“Currently, iBRESS is installed in the monitoring systems of small hydroelectric power generators using agricultural water, and it is also used by freshwater plants on remote islands,” he said. “We are beginning to see good results, and it has been getting a good reviews from users.”

“This project’s success demonstrates that when small and medium-sized enterprises collaborate together it enhances the security of cloud systems for remote monitoring,” said Mr. Emi, President of TOA Musendenki. “Now a number of major companies are paying attention to this secure technology for cloud-based remote monitoring products. In addition, ThunderCloud Alliance members are motivated to develop next-generation systems in the future.”

“We would also like to cooperate with sales departments among the participating companies to be able to aim at even the global market,” said Mr. Kobata, expressing his enthusiasm for the potential applications of the technology.

We will continue to monitor the activities of the ThunderCloud Alliance on an ongoing basis, and look forward to seeing this kind of collaborative movement among different companies in other areas and regions.

Published by Nikkan Kogyo Shimbun (日刊工業新聞社) on January 5th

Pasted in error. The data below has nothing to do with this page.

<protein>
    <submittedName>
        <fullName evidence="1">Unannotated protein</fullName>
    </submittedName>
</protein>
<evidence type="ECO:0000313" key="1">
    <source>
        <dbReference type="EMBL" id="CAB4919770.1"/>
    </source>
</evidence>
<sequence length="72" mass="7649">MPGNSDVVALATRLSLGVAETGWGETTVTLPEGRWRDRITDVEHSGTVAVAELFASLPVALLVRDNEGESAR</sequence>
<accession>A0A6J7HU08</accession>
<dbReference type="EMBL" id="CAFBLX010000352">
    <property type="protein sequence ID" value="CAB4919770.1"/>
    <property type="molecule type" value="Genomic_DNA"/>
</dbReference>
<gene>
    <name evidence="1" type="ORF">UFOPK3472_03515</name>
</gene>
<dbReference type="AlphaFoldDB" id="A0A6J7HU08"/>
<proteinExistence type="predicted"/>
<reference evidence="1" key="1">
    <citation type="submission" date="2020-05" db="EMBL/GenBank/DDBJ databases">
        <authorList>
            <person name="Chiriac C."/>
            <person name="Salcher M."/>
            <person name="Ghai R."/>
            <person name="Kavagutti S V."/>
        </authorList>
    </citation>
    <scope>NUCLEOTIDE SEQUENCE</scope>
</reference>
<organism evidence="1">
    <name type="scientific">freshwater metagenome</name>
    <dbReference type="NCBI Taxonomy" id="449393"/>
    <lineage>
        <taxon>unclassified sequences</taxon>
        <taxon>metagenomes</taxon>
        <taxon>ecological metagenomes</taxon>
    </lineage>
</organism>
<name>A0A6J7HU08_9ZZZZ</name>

Nokia Announces Open Innovation Challenge Winners

On August 3, Nokia launched its third consecutive Open Innovation Challenge, offering the brightest innovators an opportunity to collaborate on game-changing ideas to shape the programmable world. Nokia received hundreds of submissions from all around the world and after intensive evaluation work, ideas were drilled down to 10. These 10 winners from Canada, Finland, Germany, Greece, Ireland and the U.S. were announced at Nokia’s celebration event, held at its headquarters in Finland on November 10.

The challenge, organized in partnership with Nokia Growth Partners (NGP), invited participants to submit innovative ideas, technologies, or business models for a chance to collaborate with Nokia around exciting and even disruptive ideas, and to leverage Nokia’s global market reach and connectivity expertise. The participants were also reviewed by NGP, which is actively investing in promising IoT companies.

Skkynet Cloud Systems, Inc. ( Based in Mississauga, Ontario, Skkynet is a global leader in real-time cloud information systems. The Skkynet Connected Systems platform includes its SkkyHub(TM) service, DataHub® and WebView(TM) and embedded toolkit software. The platform enables real-time data connectivity for industrial, embedded and financial systems, with no programming required.


Renesas New Platform Could Speed Embedded Development

Renesas Electronics this week rolled out the first components for a new platform that promises to simplify embedded product development.